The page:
Abstract: Policies and Programs to Promote Child Well-Being in the Gulf Countries (Society for Prevention Research 27th Annual Meeting)

95 Policies and Programs to Promote Child Well-Being in the Gulf Countries

Tuesday, May 28, 2019
Pacific D/L (Hyatt Regency San Francisco)
* noted as presenting author
Anis Ben Brik, PhD, Director, Doha International Family Institute, Doha, Qatar
Jennifer Lansford, PhD, Research Professor, Duke University, Durham, NC
Heba Al-Fara, MSW, Family Policy Officer, Doha International Family Institute, Doha, Qatar
This article provides a review of policies and programs that strengthen child well-being in six Gulf Countries (Bahrain, Kuwait, Oman, Qatar, Saudi Arabia, and the United Arab Emirates). An overview is provided of the international agenda (e.g., the Sustainable Development Goals) and national strategies as they provide broad policy frameworks in which country-specific programs are designed to work toward the policy goals. The goal of this article is to highlight how holistic child well-being in the Gulf countries can be promoted at a variety of levels (international, national, local) through well-conceived policies and programs that build on strengths and challenges in the Gulf countries. Challenges to child well-being and gaps in programs to promote child well-being in the Gulf countries are related to child disabilities; regional disparities; enforcement, monitoring, and evaluation; and multi-sectoral coordination.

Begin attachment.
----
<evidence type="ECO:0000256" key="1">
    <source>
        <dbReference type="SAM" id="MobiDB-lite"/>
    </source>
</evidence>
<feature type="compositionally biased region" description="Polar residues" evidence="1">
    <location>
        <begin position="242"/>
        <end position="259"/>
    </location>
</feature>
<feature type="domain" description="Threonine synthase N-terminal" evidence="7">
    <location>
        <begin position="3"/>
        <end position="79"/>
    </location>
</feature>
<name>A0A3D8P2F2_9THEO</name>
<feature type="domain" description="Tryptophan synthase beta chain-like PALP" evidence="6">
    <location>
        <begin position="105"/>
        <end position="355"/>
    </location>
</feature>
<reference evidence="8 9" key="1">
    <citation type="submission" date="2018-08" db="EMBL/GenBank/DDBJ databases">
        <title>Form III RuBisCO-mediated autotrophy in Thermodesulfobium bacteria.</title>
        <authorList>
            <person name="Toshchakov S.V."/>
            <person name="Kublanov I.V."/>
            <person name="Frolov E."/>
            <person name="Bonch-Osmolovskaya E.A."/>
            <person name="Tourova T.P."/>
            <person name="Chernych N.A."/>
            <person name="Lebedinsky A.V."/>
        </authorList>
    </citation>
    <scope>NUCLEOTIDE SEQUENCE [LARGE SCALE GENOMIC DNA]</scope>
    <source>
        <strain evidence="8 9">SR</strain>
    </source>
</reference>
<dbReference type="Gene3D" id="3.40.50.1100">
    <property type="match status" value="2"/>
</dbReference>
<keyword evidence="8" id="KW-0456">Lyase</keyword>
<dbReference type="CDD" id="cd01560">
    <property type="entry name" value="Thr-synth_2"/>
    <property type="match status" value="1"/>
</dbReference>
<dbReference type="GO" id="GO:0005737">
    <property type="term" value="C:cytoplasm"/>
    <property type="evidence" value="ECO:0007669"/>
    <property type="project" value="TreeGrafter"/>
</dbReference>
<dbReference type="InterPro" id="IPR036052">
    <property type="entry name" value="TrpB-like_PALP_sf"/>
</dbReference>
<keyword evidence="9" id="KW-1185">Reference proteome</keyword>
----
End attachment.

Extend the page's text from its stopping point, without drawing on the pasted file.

Focusing on how the international agenda, national strategies, and country-specific programs can foster child well-being draws attention to resources and challenges at multiple levels and in multiple domains. This review focused on physical health, behavioral adjustment, psychological well-being, social relationships, safety, cognitive well-being, and economic security in the Gulf countries as a way to take a holistic approach to child well-being that is best fostered through a multisectoral approach with different government and non-governmental organizations working together. Enforcement of existing policies as well as monitoring and evaluation to ensure that policies and programs are having their intended effects are an important part of efforts to promote child well-being. Recommendations are provided to promote child well-being in seven domains: (1) physical health (e.g., increase breastfeeding; promote healthy eating and exercise to address obesity); (2) behavioral adjustment (e.g., treat drug use as a public health rather than criminal matter to remove barriers to prevention and treatment); (3) psychological well-being (e.g., prioritize mental health as much as physical health); (4) social relationships with parents, peers, and non-family adults (e.g., implement anti-bullying programs; (5) safety (e.g., train professionals in how to respond to reports of abuse, outlaw corporal punishment); (6) cognitive well-being (e.g., promote school readiness through early childhood education, reform education systems to build skills for a knowledge economy); (7) economic security (e.g., ensure social safety nets of government benefits).